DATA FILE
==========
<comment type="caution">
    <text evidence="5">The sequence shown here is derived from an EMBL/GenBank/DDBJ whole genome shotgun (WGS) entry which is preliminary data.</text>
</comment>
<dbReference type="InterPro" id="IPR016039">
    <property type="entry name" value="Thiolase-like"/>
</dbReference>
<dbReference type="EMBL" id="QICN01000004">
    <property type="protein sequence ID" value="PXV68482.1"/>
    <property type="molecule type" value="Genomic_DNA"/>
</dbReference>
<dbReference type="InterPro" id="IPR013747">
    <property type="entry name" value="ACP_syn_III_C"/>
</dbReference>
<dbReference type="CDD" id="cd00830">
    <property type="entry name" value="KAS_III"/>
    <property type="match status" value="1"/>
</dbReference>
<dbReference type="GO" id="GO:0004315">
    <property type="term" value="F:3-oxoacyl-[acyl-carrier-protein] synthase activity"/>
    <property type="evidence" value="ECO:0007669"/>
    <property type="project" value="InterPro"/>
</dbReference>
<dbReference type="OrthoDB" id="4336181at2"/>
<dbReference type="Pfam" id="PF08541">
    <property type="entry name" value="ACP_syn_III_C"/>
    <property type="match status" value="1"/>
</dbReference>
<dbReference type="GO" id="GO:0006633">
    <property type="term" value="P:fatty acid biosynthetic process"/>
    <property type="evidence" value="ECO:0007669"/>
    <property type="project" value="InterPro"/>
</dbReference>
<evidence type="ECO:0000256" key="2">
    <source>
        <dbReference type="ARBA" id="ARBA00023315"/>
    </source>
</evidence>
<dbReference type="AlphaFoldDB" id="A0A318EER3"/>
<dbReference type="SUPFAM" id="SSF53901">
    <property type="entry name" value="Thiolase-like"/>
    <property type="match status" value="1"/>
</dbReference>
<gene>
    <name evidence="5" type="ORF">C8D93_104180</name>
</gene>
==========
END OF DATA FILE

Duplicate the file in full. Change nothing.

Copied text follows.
<comment type="caution">
    <text evidence="5">The sequence shown here is derived from an EMBL/GenBank/DDBJ whole genome shotgun (WGS) entry which is preliminary data.</text>
</comment>
<dbReference type="InterPro" id="IPR016039">
    <property type="entry name" value="Thiolase-like"/>
</dbReference>
<dbReference type="EMBL" id="QICN01000004">
    <property type="protein sequence ID" value="PXV68482.1"/>
    <property type="molecule type" value="Genomic_DNA"/>
</dbReference>
<dbReference type="InterPro" id="IPR013747">
    <property type="entry name" value="ACP_syn_III_C"/>
</dbReference>
<dbReference type="CDD" id="cd00830">
    <property type="entry name" value="KAS_III"/>
    <property type="match status" value="1"/>
</dbReference>
<dbReference type="GO" id="GO:0004315">
    <property type="term" value="F:3-oxoacyl-[acyl-carrier-protein] synthase activity"/>
    <property type="evidence" value="ECO:0007669"/>
    <property type="project" value="InterPro"/>
</dbReference>
<dbReference type="OrthoDB" id="4336181at2"/>
<dbReference type="Pfam" id="PF08541">
    <property type="entry name" value="ACP_syn_III_C"/>
    <property type="match status" value="1"/>
</dbReference>
<dbReference type="GO" id="GO:0006633">
    <property type="term" value="P:fatty acid biosynthetic process"/>
    <property type="evidence" value="ECO:0007669"/>
    <property type="project" value="InterPro"/>
</dbReference>
<evidence type="ECO:0000256" key="2">
    <source>
        <dbReference type="ARBA" id="ARBA00023315"/>
    </source>
</evidence>
<dbReference type="AlphaFoldDB" id="A0A318EER3"/>
<dbReference type="SUPFAM" id="SSF53901">
    <property type="entry name" value="Thiolase-like"/>
    <property type="match status" value="1"/>
</dbReference>
<gene>
    <name evidence="5" type="ORF">C8D93_104180</name>
</gene>